Original Warranty
An original warranty is the warranty associated with a vehicle when it is brand new. In addition to the original warranty, select items, like tires, are typically covered by respective manufacturers. Also, an act of Federal law sometimes provides protection for certain components, like emissions equipment.
The original warranty is often broken down into multiple sections, including:
Basic Warranty:
Typically covers everything except for parts that wear out through normal use of the vehicle. Examples of non-covered items are brake pads, wiper blades and filters.
Drivetrain Warranty:
This warranty covers items the basic warranty does not protect. Wear and tear items such as hoses will not be covered, but key items like the engine, transmission, drive axles and driveshaft often will be.
Roadside Assistance:
The level of service differs greatly with this warranty, but many manufacturers offer a toll-free number that helps provide assistance in case you run out of gas, get a flat tire or lock your keys in the car.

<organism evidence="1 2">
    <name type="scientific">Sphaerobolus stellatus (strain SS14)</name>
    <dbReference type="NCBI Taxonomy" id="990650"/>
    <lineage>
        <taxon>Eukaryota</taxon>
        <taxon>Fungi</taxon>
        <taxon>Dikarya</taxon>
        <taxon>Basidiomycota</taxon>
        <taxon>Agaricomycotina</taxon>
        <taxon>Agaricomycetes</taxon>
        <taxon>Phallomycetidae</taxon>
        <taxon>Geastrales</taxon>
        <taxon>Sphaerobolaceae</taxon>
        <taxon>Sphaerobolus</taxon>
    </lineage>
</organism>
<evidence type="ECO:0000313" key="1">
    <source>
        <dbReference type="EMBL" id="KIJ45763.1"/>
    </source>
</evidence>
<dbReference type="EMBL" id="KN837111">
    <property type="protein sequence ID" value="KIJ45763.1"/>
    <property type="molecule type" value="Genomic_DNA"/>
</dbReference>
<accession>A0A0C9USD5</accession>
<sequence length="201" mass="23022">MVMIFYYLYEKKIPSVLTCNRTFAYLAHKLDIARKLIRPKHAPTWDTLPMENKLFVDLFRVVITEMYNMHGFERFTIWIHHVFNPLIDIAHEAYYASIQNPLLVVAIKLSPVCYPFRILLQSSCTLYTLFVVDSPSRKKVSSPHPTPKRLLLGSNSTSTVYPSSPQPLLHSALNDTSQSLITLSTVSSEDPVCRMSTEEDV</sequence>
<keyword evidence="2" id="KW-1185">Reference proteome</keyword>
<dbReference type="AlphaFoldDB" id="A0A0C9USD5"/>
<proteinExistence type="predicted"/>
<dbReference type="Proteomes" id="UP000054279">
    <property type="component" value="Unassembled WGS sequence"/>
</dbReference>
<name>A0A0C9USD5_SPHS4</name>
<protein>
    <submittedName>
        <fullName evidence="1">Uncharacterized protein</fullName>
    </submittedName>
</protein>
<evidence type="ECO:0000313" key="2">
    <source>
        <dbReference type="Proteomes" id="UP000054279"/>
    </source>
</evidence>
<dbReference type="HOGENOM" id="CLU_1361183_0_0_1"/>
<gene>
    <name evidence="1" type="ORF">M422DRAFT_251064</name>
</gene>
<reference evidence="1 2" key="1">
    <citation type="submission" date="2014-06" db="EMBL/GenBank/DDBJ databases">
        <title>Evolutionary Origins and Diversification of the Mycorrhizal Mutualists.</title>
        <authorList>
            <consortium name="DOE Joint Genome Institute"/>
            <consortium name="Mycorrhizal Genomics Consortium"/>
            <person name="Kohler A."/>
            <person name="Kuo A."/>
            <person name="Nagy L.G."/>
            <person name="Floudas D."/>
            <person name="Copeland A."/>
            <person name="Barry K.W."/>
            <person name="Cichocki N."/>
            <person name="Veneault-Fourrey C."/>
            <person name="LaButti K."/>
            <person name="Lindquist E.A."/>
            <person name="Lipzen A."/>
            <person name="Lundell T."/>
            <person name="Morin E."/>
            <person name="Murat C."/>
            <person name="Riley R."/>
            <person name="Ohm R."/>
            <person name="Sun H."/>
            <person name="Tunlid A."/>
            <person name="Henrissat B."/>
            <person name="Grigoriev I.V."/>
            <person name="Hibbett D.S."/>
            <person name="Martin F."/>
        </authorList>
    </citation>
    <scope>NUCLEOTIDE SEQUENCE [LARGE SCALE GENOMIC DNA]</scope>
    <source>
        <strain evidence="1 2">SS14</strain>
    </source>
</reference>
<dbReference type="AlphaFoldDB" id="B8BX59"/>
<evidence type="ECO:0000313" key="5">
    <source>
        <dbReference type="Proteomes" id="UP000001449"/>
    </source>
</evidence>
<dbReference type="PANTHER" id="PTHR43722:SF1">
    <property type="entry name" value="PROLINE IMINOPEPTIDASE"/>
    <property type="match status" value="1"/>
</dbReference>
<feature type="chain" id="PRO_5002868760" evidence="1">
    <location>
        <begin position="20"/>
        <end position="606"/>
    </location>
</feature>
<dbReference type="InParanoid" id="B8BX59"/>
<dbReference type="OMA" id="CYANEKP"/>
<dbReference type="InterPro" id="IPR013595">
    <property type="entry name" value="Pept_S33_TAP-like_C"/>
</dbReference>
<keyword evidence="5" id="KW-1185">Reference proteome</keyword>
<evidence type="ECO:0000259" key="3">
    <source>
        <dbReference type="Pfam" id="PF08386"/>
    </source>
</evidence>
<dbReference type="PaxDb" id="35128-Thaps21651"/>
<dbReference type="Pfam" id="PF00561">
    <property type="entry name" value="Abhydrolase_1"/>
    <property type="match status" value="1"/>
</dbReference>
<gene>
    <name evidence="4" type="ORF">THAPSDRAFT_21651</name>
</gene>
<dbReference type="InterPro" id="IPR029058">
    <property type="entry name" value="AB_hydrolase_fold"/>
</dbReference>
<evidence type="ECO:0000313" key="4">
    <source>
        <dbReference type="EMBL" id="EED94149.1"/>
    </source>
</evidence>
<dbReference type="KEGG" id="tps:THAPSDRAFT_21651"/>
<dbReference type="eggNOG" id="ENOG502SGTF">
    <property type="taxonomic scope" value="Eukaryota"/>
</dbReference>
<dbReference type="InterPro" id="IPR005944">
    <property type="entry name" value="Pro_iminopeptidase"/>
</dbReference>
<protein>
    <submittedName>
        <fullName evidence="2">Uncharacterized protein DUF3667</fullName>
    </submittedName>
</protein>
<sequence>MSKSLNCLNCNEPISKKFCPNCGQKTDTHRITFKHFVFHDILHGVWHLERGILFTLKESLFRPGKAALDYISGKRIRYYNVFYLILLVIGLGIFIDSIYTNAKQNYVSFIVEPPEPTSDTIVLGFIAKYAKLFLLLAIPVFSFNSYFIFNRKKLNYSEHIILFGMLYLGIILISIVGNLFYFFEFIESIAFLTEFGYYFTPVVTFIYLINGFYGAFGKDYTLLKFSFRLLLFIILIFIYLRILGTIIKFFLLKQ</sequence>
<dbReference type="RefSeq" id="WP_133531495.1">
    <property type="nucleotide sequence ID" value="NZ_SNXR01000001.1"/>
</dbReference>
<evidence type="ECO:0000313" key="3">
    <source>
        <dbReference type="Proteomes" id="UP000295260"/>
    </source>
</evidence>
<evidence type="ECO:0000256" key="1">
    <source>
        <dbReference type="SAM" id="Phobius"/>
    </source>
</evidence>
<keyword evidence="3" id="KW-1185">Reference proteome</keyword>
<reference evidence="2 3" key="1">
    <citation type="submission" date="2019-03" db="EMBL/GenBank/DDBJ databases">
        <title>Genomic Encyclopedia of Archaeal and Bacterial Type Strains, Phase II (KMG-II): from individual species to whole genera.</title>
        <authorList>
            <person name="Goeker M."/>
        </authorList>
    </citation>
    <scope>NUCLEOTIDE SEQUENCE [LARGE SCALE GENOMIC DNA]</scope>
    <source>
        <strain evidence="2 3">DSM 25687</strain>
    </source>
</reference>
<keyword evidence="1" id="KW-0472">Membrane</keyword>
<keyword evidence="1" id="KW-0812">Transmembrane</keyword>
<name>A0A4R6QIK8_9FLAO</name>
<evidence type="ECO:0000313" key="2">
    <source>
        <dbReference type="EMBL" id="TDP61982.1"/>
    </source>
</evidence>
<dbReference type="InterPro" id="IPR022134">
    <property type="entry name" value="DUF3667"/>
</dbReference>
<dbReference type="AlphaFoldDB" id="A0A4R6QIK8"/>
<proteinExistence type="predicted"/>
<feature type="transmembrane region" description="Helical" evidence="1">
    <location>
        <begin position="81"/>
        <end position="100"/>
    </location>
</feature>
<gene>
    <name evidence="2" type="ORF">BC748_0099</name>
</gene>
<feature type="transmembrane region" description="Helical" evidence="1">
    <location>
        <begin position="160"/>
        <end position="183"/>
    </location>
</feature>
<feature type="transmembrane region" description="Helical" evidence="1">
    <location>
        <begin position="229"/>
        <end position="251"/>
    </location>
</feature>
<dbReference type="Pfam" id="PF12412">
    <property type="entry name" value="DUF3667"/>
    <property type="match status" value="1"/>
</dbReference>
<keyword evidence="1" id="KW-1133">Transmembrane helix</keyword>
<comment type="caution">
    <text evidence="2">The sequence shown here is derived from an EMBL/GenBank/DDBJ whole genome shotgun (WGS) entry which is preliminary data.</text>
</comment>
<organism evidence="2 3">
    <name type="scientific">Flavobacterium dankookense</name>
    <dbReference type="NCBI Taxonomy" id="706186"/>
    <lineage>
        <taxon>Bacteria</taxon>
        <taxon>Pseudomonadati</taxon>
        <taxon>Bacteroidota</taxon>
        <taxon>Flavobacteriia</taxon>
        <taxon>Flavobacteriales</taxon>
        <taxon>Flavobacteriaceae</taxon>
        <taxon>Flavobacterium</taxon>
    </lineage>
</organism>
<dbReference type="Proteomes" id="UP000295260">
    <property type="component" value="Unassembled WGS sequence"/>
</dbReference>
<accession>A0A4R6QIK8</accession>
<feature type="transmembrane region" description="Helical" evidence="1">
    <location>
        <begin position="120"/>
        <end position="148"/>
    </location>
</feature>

Corrosion Warranty:
This warranty focuses on protecting you from holes caused by rust or corrosion in your vehicle's sheet metal.
Please check the owner's manual, visit a local dealership or look at the manufacturer's website to learn more about the specifics of the warranties that apply to a vehicle.

Basic 3 Years/36,000 Miles
Drivetrain 3 Years/36,000 Miles
Corrosion 5 Years/100,000 Miles
Roadside Assistance 3 Years/36,000 Miles

Dodge Certified Pre-Owned Warranty  help
Certified Pre-Owned Warranty
To be eligible for Certified Pre-Owned (CPO) status, vehicles generally must be recent models with relatively low mileage. CPO vehicles must also pass a detailed inspection, outlined by the manufacturer, which is measured by the number of inspected points.
Warranty coverage can vary from one manufacturer to the next. While most certified pre-owned programs transfer and extend the existing new car warranty terms, others offer a warranty that simply represents an additional year and mileage value. Always check with the manufacturer for the specific warranties they offer.
Common features and benefits of Certified Pre-Owned warranties include:
Age/Mileage Eligibility